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Bike Smut Film Festival Comes Again 

click to enlarge Still from "Do Bicycles Dream of Electric Humans," 2015
  • Still from "Do Bicycles Dream of Electric Humans," 2015

The premise is simple but outlandish, the innuendo merciless: Bike Smut is probably the world's only traveling "bike porn" film festival, and it's coming — cough — to Burlington. On Thursday, August 25, ArtsRiot will host Bike Smut 9: Science Friction ... The Final Gear, a sextravaganza of short erotic films that celebrate sex and bikes in all their human, grimy glory.

Because the works included in this "film festival of radical pleasure" are screened only at special events for a live audience, it's not possible to offer much in the way of a preview. Bike Smut's website promises that this year's "adult pictures" include "interracial alien orgies, power-tool-wielding lesbians, Mexican post-porn saddle squirting, polybikesexual queer trans babes armed with dildo flamethrowers, hunting for a mate in a post-apocalyptic wasteland, and time-traveling sex missionaries." No big deal.

While an erotic film festival remains a curiosity in Vermont, envelope-pushing politics and celebrations of cycling are nothing new — putting Bike Smut's provocations oddly in tune with the local ethos. You could even think of the fest as a self-guided special addendum to the Henry Sheldon Museum's current "Pedaling Through History" exhibition of historical bicycles and bike culture ephemera in Middlebury.

The chief instigator of Bike Smut is Reverend Phil Sano. Born and bred in Oregon, he has strong ties to the city of Portland, where bike life borders on religion, and has dedicated the past 10 years of his life to distributing the films whose creation the festival solicits.

Over the decade, Sano has worked with a changing group of coconspirators. These include Poppy Cox, a Berlin-based performer and filmmaker who self-identifies as a "bike-sexual pornista." According to Bike Smut's website, the show has toured North America 19 times; during a 2011 European tour, it presented 63 shows in 21 countries.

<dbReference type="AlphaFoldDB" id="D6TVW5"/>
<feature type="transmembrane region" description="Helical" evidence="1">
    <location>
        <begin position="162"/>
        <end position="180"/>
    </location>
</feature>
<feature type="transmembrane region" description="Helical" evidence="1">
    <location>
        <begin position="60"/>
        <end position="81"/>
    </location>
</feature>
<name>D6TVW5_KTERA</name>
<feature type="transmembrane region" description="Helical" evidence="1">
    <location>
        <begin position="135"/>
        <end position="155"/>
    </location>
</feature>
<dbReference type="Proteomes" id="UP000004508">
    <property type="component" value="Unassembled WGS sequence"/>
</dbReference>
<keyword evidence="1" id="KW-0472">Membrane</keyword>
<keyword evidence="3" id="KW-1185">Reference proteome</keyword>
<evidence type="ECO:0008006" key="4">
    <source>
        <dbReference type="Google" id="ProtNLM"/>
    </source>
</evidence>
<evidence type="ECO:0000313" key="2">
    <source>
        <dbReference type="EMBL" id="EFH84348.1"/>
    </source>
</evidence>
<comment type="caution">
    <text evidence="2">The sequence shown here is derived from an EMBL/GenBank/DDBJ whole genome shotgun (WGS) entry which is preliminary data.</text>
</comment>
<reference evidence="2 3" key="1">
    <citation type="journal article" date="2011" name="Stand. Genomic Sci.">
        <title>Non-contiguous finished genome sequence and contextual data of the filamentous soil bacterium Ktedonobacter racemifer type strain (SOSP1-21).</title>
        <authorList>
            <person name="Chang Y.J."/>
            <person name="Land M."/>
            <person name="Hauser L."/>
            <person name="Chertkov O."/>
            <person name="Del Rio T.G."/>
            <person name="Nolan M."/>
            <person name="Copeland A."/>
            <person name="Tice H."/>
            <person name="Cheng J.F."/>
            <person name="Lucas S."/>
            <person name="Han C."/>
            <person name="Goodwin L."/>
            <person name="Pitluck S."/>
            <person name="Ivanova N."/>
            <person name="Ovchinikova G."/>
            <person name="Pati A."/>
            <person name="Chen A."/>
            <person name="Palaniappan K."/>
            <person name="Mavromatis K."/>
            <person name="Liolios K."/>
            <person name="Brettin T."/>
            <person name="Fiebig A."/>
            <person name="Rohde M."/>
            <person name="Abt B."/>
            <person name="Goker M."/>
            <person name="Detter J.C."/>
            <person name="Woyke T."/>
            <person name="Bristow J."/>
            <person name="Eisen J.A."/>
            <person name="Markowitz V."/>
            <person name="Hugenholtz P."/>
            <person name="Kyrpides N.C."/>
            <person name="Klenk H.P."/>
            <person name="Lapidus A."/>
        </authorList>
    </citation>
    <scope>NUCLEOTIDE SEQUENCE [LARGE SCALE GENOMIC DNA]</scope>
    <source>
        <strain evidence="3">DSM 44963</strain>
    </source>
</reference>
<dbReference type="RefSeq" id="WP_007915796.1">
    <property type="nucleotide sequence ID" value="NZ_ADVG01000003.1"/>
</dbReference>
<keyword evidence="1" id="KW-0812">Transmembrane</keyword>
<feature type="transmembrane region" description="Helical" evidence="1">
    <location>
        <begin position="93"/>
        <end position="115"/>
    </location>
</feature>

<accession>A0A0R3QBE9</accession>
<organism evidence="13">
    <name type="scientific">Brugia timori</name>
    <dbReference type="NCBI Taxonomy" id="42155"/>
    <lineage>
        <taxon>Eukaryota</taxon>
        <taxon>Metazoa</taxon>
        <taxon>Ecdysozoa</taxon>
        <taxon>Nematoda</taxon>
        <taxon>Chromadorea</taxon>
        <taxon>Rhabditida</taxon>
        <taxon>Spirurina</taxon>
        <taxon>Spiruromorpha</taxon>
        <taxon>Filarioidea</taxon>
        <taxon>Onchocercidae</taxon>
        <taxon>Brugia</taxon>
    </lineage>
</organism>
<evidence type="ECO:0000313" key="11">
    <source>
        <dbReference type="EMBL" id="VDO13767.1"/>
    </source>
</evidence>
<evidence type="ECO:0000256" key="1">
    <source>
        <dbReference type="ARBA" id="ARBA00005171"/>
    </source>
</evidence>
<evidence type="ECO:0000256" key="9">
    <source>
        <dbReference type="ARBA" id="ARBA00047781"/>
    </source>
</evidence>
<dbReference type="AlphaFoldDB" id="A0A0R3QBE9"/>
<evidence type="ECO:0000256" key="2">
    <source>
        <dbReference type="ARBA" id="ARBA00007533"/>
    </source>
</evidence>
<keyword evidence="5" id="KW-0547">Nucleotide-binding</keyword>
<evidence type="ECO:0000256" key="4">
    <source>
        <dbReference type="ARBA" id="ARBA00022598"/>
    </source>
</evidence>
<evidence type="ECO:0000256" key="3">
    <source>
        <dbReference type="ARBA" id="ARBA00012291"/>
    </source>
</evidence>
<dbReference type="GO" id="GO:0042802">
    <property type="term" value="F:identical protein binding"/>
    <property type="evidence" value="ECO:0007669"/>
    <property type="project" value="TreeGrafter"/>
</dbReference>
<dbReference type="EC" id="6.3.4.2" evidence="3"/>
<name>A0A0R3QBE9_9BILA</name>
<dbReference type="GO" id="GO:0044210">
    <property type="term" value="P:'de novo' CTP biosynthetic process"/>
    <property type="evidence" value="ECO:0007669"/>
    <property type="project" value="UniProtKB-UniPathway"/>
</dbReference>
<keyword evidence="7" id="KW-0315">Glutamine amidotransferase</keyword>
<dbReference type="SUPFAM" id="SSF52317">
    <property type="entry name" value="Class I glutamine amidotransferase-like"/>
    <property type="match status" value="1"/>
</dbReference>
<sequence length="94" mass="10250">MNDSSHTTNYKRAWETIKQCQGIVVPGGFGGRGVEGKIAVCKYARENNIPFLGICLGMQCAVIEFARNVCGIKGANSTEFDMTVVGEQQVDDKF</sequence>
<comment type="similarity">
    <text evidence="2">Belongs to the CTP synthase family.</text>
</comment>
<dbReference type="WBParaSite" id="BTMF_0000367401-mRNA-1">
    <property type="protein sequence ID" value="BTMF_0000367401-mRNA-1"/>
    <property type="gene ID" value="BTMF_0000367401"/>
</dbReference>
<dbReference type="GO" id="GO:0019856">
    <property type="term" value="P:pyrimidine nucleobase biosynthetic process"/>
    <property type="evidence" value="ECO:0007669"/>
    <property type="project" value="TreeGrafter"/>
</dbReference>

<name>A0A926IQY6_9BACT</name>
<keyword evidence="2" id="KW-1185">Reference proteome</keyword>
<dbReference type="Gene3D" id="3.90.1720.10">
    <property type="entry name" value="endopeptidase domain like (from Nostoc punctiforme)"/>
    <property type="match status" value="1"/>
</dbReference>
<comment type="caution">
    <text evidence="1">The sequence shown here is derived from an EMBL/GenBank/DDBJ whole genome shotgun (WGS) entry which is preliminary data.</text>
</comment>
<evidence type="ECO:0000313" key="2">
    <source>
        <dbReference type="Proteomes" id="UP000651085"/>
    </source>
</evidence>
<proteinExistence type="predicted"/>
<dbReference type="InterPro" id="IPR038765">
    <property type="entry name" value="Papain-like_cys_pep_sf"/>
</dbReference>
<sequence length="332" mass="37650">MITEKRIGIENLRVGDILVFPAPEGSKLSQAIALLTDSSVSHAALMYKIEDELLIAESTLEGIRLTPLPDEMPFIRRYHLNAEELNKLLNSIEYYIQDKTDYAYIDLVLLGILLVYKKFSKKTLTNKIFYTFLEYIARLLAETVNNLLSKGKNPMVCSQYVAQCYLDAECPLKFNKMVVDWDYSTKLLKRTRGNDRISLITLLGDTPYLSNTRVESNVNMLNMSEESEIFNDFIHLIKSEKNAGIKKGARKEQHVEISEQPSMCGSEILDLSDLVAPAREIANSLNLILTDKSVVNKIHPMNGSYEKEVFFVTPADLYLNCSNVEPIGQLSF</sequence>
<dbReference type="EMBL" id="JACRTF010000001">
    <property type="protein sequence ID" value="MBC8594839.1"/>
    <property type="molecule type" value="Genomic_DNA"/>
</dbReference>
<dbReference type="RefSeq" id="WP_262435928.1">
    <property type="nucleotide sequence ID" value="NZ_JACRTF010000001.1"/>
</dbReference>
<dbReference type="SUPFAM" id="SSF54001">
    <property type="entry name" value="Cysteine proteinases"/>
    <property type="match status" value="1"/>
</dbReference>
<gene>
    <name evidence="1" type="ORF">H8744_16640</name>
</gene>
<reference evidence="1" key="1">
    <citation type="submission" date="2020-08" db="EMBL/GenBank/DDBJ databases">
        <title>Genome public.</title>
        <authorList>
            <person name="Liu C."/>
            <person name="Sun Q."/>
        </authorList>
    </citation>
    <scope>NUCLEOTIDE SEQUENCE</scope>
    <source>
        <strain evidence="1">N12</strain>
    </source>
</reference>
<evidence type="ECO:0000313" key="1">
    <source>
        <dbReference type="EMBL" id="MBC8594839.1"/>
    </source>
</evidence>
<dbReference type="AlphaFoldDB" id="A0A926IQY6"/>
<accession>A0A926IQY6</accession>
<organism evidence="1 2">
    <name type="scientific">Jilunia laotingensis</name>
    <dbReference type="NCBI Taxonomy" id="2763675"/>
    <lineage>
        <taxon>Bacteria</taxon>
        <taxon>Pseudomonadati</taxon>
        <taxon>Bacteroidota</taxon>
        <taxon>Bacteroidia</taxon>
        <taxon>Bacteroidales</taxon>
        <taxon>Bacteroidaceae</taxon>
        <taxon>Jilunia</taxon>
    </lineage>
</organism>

This isn't the fest's first stop in the Green Mountain State. Bike Smut has played Vermont a handful of times, dating back to 2010, at such venues as the Main Street Museum in White River Junction (where it will return on Wednesday, August 31) and the now-defunct Firefly Gallery in Burlington. Last year, Bike Smut 8: Come Again was copresented by ArtsRiot and the Burlington-based Pride Center of Vermont.

"When I first met Phil and saw Bike Smut," ArtsRiot co-owner Felix Wai commented by phone, "I thought this was a perfect fit for ArtsRiot's mission ['Destroy apathy']." This will be Bike Smut's third visit to the South End venue.

"Pornography can be a really dark industry, and the conversation that Phil opens up is valuable," Wai continued. "He's sure to be inclusive of all bodies, all sexualities — and that doesn't happen as much as we think. We all say it, but not many people actually open up a forum for it. People are still pushed by the edginess of pornography, and my response is, sometimes you have to be a little loud. You have to be a little brazen."

This year's visit to the Queen City will be Bike Smut's last: The show is in its ninth and final run.

Within the past year, the nomadic Sano has put down roots in Las Vegas. His partner, Victoria Hartmann, is the director of Harry Mohney's Erotic Heritage Museum, appropriately located in Sin City. According to Sano, she has described the film festival as "a seamless blend of feminism, mobility, sexuality and care of the Earth."

In 2015, Willamette Week, a Portland-area altweekly, named Sano one of Portland's "bike heroes" — for his record of "constant provocation." In 2009, Sano estimated in the Portland Mercury that he had been arrested or cited by Portland police more than a dozen times. Some of those incidents appear to have involved cheeky offenses — such as his creation of a bicycle from a dented patrol-car door (police confiscated it). Others were more serious: In 2008, an interaction with police escalated to the point where Sano was severely Tasered.

Seven Days spoke with the reverend preceding his arrival in Burlington.

click to enlarge Still from "Lunch Break," 2015
  • Still from "Lunch Break," 2015

SEVEN DAYS: Why bike porn?